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The Death of
Jeffrey Stapleton

Exploring the Way
Lawyers Think

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About Hugh Gibbons    
     

Hugh Gibbons explains: I wrote this manuscript to serve as part of the orientation for new students at the law school. The case of Jeffrey Stapleton was presented during the orientation as a trial, with the new students as the jury. I figured that students would be more accepting of the explanation that I provided than would practicing lawyers, who simply practice without reflection. The fact that lawyers need not reflect on what they are doing to be good at lawyering offered powerful support for my proposition that what is spelled out in this analysis, Perceptual Control Theory, PCT, is simply a correct explanation for how lawyers and all humans actually work.
    Lawyers may want to notice that PCT is well documented and provides a solid explanation for behavior that stands in sharp contrast to the personal, subjective interpretations provided by expert psychology witnesses.
    In this volume I will use a tragedy—the death of a musical prodigy at the hands of a reckless driver—to explore the way our minds work when we “think legally.” All of us think legally many times each day, often so automatically that we are largely unaware of it: Who was responsible for the breakup of a family, the collapse of a corporation, the failure to investigate a crime? When is it permissible to use force, to lie to achieve our ends, to take credit for another’s work, to download something from the internet without permission? These questions roll through our minds with little effort, and the answers to them shape how we think about our behavior.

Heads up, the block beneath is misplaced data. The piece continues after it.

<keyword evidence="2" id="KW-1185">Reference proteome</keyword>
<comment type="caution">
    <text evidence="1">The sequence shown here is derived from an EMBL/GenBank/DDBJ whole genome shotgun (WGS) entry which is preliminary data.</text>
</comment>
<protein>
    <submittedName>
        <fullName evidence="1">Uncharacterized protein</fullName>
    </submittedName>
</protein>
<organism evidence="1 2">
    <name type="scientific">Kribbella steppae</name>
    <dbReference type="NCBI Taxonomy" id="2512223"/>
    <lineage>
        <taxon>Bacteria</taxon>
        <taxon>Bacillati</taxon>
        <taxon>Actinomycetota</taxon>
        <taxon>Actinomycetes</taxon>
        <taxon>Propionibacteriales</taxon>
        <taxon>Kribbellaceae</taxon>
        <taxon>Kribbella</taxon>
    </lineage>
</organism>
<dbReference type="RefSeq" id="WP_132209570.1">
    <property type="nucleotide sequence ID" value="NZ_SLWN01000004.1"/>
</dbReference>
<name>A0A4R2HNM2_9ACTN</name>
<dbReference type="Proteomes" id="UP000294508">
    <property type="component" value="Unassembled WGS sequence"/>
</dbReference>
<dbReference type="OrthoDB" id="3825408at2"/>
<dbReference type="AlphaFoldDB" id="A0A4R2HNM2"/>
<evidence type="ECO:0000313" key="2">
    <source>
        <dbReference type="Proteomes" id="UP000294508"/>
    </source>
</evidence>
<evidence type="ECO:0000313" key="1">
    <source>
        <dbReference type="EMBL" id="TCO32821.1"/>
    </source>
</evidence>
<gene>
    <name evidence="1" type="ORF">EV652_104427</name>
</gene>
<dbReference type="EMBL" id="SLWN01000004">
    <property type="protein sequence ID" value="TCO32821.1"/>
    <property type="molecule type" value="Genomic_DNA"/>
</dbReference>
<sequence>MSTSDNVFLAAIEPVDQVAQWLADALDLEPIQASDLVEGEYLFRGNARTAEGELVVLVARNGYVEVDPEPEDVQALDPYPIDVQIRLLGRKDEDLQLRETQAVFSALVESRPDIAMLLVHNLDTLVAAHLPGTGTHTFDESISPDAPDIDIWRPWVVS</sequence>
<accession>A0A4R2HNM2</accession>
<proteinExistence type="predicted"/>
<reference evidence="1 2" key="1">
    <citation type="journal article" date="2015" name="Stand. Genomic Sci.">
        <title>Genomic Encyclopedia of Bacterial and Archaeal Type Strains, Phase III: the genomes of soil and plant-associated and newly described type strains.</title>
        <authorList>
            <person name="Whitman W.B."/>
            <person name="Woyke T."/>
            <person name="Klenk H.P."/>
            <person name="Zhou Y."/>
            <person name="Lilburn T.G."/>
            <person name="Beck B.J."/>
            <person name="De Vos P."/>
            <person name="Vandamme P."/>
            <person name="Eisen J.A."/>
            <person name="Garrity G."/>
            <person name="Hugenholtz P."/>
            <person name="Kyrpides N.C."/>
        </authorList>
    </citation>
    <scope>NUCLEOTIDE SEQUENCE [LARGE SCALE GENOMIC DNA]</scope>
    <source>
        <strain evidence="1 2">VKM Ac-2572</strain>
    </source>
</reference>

To get a sense of our thinking, I will slow it down, hopefully not to the point of tedium. From four decades of teaching law to students from a great many other countries, as well as my own, I’m quite confident that our thinking will be very similar regardless of where we’ve come from. When we’ve resolved the case, I will turn to PCT for a theoretical account of our thinking, which I will present in words and diagrams.

© 2013 Hugh Gibbons. 232 pages, 8.5 x 11 inches, illustrated. Living Control Systems Publishing, Hayward, CA. Paperback: ISBN 978-1-938090-08-0 Hardcover: ISBN 978-1-938090-09-7

 
 
     
 


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